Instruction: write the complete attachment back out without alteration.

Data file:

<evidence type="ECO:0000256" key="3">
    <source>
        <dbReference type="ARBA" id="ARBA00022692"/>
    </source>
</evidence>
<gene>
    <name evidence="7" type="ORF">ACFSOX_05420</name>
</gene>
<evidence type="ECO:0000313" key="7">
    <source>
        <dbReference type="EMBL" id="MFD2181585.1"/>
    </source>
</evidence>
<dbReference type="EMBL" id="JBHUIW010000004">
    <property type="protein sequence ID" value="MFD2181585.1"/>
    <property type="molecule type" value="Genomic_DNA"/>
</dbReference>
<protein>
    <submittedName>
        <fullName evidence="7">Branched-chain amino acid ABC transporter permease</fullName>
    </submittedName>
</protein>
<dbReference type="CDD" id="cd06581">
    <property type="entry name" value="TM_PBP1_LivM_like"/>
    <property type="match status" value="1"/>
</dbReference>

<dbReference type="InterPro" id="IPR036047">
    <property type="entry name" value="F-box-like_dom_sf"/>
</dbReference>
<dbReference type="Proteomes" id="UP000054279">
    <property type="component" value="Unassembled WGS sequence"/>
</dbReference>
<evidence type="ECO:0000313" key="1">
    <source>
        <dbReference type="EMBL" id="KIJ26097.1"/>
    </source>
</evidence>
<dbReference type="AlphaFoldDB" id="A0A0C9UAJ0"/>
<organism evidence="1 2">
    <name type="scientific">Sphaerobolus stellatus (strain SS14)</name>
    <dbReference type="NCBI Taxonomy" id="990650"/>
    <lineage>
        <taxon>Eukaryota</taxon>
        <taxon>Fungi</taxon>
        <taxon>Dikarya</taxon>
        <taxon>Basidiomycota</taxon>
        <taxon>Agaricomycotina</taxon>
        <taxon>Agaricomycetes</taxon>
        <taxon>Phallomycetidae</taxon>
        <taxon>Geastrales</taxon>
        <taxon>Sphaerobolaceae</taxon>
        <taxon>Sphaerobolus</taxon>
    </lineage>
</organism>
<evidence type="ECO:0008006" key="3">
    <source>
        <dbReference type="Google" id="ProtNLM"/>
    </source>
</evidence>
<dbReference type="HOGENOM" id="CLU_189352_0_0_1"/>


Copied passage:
<evidence type="ECO:0000256" key="3">
    <source>
        <dbReference type="ARBA" id="ARBA00022692"/>
    </source>
</evidence>
<gene>
    <name evidence="7" type="ORF">ACFSOX_05420</name>
</gene>
<evidence type="ECO:0000313" key="7">
    <source>
        <dbReference type="EMBL" id="MFD2181585.1"/>
    </source>
</evidence>
<dbReference type="EMBL" id="JBHUIW010000004">
    <property type="protein sequence ID" value="MFD2181585.1"/>
    <property type="molecule type" value="Genomic_DNA"/>
</dbReference>
<protein>
    <submittedName>
        <fullName evidence="7">Branched-chain amino acid ABC transporter permease</fullName>
    </submittedName>
</protein>
<dbReference type="CDD" id="cd06581">
    <property type="entry name" value="TM_PBP1_LivM_like"/>
    <property type="match status" value="1"/>
</dbReference>

<dbReference type="InterPro" id="IPR036047">
    <property type="entry name" value="F-box-like_dom_sf"/>
</dbReference>
<dbReference type="Proteomes" id="UP000054279">
    <property type="component" value="Unassembled WGS sequence"/>
</dbReference>
<evidence type="ECO:0000313" key="1">
    <source>
        <dbReference type="EMBL" id="KIJ26097.1"/>
    </source>
</evidence>
<dbReference type="AlphaFoldDB" id="A0A0C9UAJ0"/>
<organism evidence="1 2">
    <name type="scientific">Sphaerobolus stellatus (strain SS14)</name>
    <dbReference type="NCBI Taxonomy" id="990650"/>
    <lineage>
        <taxon>Eukaryota</taxon>
        <taxon>Fungi</taxon>
        <taxon>Dikarya</taxon>
        <taxon>Basidiomycota</taxon>
        <taxon>Agaricomycotina</taxon>
        <taxon>Agaricomycetes</taxon>
        <taxon>Phallomycetidae</taxon>
        <taxon>Geastrales</taxon>
        <taxon>Sphaerobolaceae</taxon>
        <taxon>Sphaerobolus</taxon>
    </lineage>
</organism>
<evidence type="ECO:0008006" key="3">
    <source>
        <dbReference type="Google" id="ProtNLM"/>
    </source>
</evidence>
<dbReference type="HOGENOM" id="CLU_189352_0_0_1"/>